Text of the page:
Do you have things you want to say to young women, in particular?

Yes. I always want to tell them: You are more free than you think. There’s not only one solution: Find a man, marry a man, make children. There’s a lot of solutions in life. You can love a man in an impossible love story. You can be alone. And don’t believe those who say sexual life is not a paradise. It could be a paradise. If it’s not so good, take some vacation from the sexual life.

Is it a paradise for you now?

Alors! It’s not always a paradise. But I have learned that sometimes it can be a paradise. And sometimes you are walking in the street, shoulder to shoulder with a man, and sometimes the paradise is there.

You have a line in your book, “No one is allowed to live in paradise unsupervised,” which I loved.

Yes, the other person is a mirror. Of course, it is selfish to not have that mirror, but some people need that to understand who they are. Within that solitude slowly appeared the fact that I needed others. But it was a very, very slow walk.

During your celibate years, did you dress differently?

Yes. I had two separate obsessions: [one was] to be dressed very sexually, to avoid the reputation of “no-sex girl.” So I dressed with high heels, in black leather, with a push-up bra, and I was very aggressive so nobody could notice I had no sexual life. When I see girls in the streets who are very sexy, usually I say to myself, Maybe they’re doing nothing. Maybe all that stuff is an opera.

Then I had another attitude, to dress like Jane Birkin, with blue jeans. It was to hide my body because I had a very big bosom. My family used to tell me, “Don’t hide your body! Show your possessions!” But it was very difficult because I didn’t want men to come on to me.

So you oscillated between dressing very sexually and not wanting to be seen. How do you dress today, now that you are happy sexually for the first time? Now it’s completely different. I am 50 years old, and I am French, and I am working at a fashion magazine, and I belong to a kind of high bourgeoisie, you know? So my aim is to be dressed with elegance—not too young, but not old nanny! I wear very beautiful things, very simple. I only consider the softness of the clothes. It’s not comfort—it’s softness.

But I have learned that it’s not a question of clothes. Whatever clothes you are wearing—no matter. The question is with your eyes. Are you welcoming or aren’t you welcoming a man? It’s only a question of eye contact.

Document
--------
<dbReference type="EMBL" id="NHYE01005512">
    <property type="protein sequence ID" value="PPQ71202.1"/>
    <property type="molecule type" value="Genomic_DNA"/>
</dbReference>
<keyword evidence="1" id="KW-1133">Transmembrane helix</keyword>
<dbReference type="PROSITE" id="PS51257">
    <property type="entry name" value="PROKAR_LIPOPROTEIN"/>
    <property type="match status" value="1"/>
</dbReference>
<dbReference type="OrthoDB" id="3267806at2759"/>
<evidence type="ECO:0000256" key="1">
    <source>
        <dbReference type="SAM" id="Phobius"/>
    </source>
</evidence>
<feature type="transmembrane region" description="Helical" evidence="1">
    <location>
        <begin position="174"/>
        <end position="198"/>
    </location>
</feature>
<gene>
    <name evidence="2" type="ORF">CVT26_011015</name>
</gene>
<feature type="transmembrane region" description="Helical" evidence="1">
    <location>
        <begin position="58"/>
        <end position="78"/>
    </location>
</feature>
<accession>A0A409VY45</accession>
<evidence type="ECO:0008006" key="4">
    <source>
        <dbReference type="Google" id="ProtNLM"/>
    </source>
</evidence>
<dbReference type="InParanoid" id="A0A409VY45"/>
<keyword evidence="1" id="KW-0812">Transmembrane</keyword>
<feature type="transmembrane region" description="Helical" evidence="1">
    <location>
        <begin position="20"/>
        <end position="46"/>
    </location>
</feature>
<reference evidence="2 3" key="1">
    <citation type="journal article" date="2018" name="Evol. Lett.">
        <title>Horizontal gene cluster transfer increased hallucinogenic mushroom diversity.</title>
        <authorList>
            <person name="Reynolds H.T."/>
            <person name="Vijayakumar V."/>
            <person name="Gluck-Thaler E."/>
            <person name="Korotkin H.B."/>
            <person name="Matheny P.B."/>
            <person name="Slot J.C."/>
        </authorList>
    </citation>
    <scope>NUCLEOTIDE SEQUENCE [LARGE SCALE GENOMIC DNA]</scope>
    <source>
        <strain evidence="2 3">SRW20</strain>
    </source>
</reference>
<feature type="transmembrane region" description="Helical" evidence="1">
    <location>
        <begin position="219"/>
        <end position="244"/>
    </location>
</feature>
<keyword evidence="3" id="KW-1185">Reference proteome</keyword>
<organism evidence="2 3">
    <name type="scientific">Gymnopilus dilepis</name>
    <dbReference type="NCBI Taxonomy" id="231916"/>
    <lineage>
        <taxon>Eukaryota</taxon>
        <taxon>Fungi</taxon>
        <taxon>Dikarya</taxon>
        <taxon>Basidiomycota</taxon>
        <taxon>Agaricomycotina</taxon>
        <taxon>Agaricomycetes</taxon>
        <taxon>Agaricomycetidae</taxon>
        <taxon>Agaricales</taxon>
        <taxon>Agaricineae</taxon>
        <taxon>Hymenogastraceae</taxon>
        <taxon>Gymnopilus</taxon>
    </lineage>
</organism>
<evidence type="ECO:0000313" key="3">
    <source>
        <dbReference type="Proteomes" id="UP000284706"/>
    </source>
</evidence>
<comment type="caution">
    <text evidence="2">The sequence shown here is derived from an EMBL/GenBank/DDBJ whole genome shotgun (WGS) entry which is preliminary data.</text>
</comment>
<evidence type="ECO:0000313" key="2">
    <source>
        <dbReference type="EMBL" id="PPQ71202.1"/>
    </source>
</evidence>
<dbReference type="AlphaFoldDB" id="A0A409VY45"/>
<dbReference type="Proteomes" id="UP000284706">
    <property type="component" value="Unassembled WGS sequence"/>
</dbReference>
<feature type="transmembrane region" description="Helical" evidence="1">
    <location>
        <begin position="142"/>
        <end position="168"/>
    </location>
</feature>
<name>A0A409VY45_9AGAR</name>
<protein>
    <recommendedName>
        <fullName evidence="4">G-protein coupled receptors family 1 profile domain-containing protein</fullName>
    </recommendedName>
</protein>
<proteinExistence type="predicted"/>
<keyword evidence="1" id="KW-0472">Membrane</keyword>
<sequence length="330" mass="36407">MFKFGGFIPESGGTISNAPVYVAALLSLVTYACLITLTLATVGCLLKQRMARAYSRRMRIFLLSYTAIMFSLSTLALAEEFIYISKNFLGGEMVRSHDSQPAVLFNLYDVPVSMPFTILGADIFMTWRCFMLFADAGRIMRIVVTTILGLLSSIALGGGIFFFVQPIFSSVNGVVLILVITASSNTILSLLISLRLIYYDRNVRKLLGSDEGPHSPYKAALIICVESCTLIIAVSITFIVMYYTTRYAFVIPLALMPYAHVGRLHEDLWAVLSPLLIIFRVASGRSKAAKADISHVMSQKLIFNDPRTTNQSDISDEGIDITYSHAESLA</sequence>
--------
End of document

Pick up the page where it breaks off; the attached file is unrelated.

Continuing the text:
There seems to be a parallel: You’ve come to a place where you’re more comfortable sexually, and more comfortable in how you dress. In both realms you’re now making choices more for your own comfort and pleasure.

Yes, that’s perfectly true. A few years ago, I used to wear a tight slip with my belly not comfortable. I used to wear high heels, and it’s stupid because the most important thing is sensuality. It’s the way you walk. A very sensual girl knows how to walk barefoot. All those years we are leaving the bed naked, absolutely ashamed of walking in front of [someone]! What does he or she think of my body? I’m completely a stranger to those attitudes now. I am who I am. I’m honest, and I don’t ask a man to be perfect, so I accept my faults. When I was not happy sexually, it was impossible. Now with that good experience of sexual activity, I know how to walk barefoot.

It’s funny—I was reading your book and I looked at your picture on the web and I thought, ‘She looks like the happiest woman on the Internet!’

I’m happy! But like everyone, sometimes I cry alone. But I am OK with myself. I know a lot of women of my age in Paris who are always complaining, “I’m too old, a man will not look at me.” That’s absolutely not my idea! I discovered that I am a sensual person, a soft person. If you know how to walk completely naked, you can wear anything you want.